Present in the saliva of almost 90% of cats, the bacterium Pasteurella Multocida it is the new focus of concern in the feline world for humans; that until now had rabies and toxoplasmosis as the most feared diseases transmitted by pussies. Ignored for a long time, the bacterium surfaced in a survey conducted by the Mayo Clinic in the United States, which analyzed more than 190 people who went to the hospital for cat bites between 2009 and 2011.
Triggering different types of complications, the feline bites monitored by the scientists caused 30% of the patients to be hospitalized for about three days, while many others were treated efficiently with the use of antibiotics.
However, in addition to the inpatients, it was a group of eight people that attracted the researchers' most attention; since they developed problems far beyond what was imagined. In this group, everyone had to perform more than one surgery on the hand (location of the bite) in order to alleviate the damage, which ranged from complicated infections and circulation problems to partial limb paralysis and necrosis.
According to the study, the occurrence of swelling, redness and difficulty in moving the affected region are some of the main indicators of infection by Pasteurella Multocida - which is considerably more found in the saliva of cats than in dogs.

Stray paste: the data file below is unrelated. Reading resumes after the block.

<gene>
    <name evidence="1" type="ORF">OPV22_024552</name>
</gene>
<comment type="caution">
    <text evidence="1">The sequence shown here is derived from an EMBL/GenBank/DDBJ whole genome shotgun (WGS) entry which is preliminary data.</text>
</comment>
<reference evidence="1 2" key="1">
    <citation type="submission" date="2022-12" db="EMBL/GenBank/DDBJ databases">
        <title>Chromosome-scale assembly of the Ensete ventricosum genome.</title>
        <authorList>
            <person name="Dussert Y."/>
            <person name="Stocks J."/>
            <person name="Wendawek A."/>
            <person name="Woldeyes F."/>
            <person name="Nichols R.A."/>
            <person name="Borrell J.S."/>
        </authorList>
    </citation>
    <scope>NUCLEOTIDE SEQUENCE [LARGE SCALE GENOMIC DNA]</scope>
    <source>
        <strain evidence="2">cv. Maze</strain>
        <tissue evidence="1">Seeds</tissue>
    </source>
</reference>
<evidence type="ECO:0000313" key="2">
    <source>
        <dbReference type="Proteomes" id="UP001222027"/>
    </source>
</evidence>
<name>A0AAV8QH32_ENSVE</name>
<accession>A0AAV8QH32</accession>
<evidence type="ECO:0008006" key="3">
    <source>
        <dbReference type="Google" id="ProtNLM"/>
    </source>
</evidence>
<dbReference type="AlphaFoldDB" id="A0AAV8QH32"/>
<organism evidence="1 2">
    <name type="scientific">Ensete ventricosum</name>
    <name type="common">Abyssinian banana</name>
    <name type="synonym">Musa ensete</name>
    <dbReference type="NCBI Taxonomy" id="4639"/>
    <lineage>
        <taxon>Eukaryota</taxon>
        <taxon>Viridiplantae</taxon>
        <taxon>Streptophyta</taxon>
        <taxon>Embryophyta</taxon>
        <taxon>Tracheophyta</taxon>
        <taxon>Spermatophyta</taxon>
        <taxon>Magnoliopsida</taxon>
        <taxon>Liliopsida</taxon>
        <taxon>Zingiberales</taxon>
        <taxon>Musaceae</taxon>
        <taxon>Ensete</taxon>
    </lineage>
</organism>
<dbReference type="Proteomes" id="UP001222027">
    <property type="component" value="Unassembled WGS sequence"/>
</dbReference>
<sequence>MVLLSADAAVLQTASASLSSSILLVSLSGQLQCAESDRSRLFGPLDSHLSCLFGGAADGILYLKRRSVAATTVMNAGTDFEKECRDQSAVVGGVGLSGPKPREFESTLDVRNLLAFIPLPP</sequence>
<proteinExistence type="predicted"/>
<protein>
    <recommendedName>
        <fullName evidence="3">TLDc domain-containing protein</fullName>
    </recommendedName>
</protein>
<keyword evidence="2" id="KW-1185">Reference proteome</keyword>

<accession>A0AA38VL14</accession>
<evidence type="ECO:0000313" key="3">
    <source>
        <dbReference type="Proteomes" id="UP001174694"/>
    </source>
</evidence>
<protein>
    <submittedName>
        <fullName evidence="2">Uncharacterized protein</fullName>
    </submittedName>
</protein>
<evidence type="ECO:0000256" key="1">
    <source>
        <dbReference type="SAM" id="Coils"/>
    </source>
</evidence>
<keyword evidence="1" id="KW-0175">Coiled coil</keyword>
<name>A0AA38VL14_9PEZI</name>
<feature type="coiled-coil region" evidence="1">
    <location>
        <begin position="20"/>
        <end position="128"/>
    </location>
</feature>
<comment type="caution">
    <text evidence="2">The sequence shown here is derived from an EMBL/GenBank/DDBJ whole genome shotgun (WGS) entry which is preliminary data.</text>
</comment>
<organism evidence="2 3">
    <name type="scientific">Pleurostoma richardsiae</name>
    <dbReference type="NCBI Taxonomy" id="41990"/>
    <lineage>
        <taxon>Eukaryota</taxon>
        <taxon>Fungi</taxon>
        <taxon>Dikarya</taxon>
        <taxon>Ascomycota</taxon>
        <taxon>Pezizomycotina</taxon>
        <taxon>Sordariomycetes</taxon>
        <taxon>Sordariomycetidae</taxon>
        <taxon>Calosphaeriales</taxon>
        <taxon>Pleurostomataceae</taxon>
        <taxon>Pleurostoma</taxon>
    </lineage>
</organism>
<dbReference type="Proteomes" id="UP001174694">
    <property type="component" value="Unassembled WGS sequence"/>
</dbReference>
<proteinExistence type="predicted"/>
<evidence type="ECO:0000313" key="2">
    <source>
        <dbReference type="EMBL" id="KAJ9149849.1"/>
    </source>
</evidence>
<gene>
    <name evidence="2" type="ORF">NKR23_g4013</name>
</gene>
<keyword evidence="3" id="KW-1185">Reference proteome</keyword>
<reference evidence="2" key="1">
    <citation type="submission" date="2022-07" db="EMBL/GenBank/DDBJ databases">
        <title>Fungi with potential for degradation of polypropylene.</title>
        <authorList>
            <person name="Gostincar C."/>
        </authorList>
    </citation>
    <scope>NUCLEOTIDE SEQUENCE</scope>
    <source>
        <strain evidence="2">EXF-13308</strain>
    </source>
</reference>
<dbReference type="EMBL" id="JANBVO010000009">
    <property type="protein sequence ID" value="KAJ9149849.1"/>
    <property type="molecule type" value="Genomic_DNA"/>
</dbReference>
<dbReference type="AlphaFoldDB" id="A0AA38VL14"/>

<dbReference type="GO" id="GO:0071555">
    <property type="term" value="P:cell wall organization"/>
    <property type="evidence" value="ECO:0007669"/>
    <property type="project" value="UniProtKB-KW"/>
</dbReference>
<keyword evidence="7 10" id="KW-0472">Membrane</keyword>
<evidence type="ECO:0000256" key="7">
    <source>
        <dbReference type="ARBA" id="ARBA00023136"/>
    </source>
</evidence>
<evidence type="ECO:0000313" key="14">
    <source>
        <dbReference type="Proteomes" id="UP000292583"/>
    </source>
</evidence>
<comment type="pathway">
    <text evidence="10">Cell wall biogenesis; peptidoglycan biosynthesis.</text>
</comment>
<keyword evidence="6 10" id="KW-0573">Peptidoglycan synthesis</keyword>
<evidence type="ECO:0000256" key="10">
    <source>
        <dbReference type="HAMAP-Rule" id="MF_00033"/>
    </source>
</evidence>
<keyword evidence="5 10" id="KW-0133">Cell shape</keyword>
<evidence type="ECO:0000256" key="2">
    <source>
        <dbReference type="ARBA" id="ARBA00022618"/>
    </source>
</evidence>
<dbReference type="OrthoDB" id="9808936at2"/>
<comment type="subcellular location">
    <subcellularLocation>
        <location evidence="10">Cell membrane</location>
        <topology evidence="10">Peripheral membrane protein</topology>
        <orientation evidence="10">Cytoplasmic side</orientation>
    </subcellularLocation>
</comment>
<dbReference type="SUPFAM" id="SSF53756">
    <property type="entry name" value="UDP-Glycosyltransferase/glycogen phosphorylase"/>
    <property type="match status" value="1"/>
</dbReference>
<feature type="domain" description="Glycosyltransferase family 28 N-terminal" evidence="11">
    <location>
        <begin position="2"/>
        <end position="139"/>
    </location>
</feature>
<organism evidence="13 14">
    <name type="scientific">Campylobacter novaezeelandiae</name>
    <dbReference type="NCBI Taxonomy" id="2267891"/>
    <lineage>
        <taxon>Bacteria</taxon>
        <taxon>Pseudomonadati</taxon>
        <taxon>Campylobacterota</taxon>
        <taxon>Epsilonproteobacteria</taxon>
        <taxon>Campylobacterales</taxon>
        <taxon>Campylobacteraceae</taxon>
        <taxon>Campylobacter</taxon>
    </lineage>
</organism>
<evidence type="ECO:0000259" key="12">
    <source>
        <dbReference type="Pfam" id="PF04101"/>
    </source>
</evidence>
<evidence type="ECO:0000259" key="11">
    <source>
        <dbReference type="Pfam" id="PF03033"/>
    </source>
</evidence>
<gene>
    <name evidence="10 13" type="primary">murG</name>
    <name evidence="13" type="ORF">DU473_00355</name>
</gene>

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Although, in most cases, treatment with amoxicillin is effective against the bacteria, in the case of cat bites the situation changes; therefore, the bite takes the bacteria to deep parts of human skin with great ease and multiplies quickly - requiring, in many cases, a surgical procedure to prevent the development of more serious and potentially fatal infections.
It is worth remembering that cat licking has no chance of transmitting the bacteria, since the Pasteurella Multocida it is only harmful when it enters the human body - through bites or scratches followed by contact with the animal's saliva, for example.